Superhero Month: "Superman II" Review

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The direct sequel to 1978's Superman starring Christopher Reeve as the caped superhero of the title name. The Man of Steel foils the plot of terrorists by hurtling their nuclear device into outer space, but the bomb's shock waves free the Kryptonian villain General Zod (Terence Stamp) ]and his henchmen Ursa (Sarah Douglas) and Non (Jack O'Halloran) from their imprisonment.
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Superhero Month: "Superman II" Review

-- Rating: PG (violence)
Length: 127 minutes
Release Date: June 19, 1981
Directed by: Richard Lester
Genre: Action/Sci-Fi
Cast: Gene Hackman, Christopher Reeve, and Ned Beatty

"Superman II" picks up where the original "Superman" leaves off, with Clark Kent (Christopher Reeve), newspaper writer extraordinaire, trying to keep the big secret that he is the caped hero known as Superman. He is also saving the world, this time by hurling a hydrogen bomb into space after a terrorist threatens to detonate it atop the Eiffel Tower. The problem with hurling it into space is that it will eventually explode, with potentially serious consequences.

The consequence here is that it explodes in what is known as the Phantom Zone, a place where Superman's Kryptonian father, Jor-El, placed Zod (Terence Stamp), Ursa (Sarah Douglas), and Non (Jack O'Halloran) in a kind of space jail. The bomb frees them, allowing them to travel to Earth to find Jor-El and take their revenge. The problem is that Jor-El isn't there, and his son Kal-El, or Superman to humans, has no interest in fighting Zod. In fact, he gives up his powers in order to become more human and to be with Lois Lane (Margot Kidder), who spends a good portion of the movie trying to make Clark admit that he is Superman. Once he accidentally lets the cat out of the bag, the two finally consummate the relationship that has been slowly growing since the first film.

Superman takes Lois to a secret ice cave, where he explains who he is and where he is from. It is there that he can give up his powers, freeing him from his superhero burdens and allowing him to try and have a normal life with the woman he loves. Unfortunately, this all happens just as Zod, Ursa, and Nod begin wreaking havoc on New York. When the no-longer-super man finds out what is happening, he knows he is the only one who can protect the humans he has grown to care about so much. He must find a way to get his powers back, though, or else it will be a very short fight. He must now race against the clock in order to become super again and save the planet. Along the way, he encounters many emotional challenges, culminating in the final confrontation, which includes the ubiquitous catchphrase, "kneel before Zod!" Superman kneels, all right, and then quickly crushes Zod's hand in what is arguably the most satisfying scene in the entire movie.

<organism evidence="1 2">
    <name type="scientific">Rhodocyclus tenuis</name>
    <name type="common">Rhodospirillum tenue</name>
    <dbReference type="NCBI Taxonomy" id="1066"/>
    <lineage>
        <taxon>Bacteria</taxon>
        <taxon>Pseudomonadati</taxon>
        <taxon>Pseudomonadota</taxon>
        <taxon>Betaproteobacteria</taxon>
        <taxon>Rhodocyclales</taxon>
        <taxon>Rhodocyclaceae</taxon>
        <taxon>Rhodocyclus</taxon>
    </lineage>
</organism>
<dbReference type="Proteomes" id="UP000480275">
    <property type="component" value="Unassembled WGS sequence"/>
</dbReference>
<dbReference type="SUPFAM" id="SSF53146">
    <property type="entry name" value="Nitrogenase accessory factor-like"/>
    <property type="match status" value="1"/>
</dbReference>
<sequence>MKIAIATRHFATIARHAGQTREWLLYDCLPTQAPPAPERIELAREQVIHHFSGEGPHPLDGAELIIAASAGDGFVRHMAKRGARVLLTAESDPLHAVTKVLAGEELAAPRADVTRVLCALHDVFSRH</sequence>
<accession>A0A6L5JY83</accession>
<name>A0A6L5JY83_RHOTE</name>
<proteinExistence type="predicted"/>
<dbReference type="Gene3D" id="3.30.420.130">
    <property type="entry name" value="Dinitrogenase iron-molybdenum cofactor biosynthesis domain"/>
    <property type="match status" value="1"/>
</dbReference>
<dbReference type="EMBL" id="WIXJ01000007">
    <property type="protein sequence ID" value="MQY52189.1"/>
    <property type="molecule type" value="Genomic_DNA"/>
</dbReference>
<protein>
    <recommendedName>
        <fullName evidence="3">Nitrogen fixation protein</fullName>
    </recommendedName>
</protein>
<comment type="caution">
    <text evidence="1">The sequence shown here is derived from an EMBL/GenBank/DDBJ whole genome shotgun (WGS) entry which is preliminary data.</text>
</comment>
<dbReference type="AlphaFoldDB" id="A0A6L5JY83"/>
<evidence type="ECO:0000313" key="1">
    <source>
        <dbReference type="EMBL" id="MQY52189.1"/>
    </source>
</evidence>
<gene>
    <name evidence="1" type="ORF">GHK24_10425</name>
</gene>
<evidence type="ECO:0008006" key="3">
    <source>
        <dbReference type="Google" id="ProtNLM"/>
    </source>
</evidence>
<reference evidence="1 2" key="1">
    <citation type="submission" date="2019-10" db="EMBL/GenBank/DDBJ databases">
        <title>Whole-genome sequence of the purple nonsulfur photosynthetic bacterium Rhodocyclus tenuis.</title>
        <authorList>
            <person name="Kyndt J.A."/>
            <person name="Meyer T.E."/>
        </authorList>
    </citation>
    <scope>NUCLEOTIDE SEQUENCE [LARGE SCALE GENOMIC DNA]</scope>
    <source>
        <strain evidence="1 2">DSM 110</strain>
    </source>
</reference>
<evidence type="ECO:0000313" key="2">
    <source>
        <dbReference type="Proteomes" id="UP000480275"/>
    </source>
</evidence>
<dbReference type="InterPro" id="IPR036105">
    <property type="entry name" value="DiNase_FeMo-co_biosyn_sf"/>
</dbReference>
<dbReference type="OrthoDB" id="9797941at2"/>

Much ink was spilled in the months following the filming of "Superman II," mostly due to the firing of initial director Richard Donner, who helmed the first film in the budding franchise. Many directors were considered to take command of the film, so it could go on for release as scheduled. Several directors passed, thinking that it would be hard to come into the middle of filming and try to carry on with Donner's vision. British director Richard Lester was finally chosen and agreed to take over what could have easily turned into a thankless job. Fortunately, he did an admirable job of steering the wayward ship back into production and arguably saving the franchise as a result of his hard work. The film is crisp, moves at a great pace, and has some levity to help even out the more dramatic parts of the script.

When the film was released in 1980, special effects were not what they are today. There was no green-screen filming to generate entire scenes or characters by computer. Big action sequences involving buses or trains had to be filmed using classic Hollywood smoke and mirrors. Somehow, these somewhat rudimentary special effects don't feel dated in this film. In fact, the effects somehow make Superman seem more realistic, even though he is a fictional hero. They make all of the action sequences seem achievable in a way that really adds to the film.

As Superman the character is rebooted for a third time on film with "Man of Steel," the three versions and the actors who played Superman in each will be heavily scrutinized and compared to each other. No matter how Henry Cavill compares to Brandon Routh, both owe a huge debt to Reeve, who brought the character into the public consciousness in a way that permanently cemented Superman into pop culture. Sure, Superman already had comic books and a black-and-white television show before the original "Superman" movie came out in 1978, but none permeated the landscape the way the film did. "Superman II" is a continuation of the charm, wit, and appeal that Reeve brought to the hero. Even as a newly depowered Clark Kent wanders the world and is initially powerless to stop Zod and his crew, viewers just know he will figure out a way to save the day. That is a true testament to how well Reeve played the role in the first film, that even at the bleakest depth, Superman was still considered to be super, just like this film.

Rating: 3 out of 5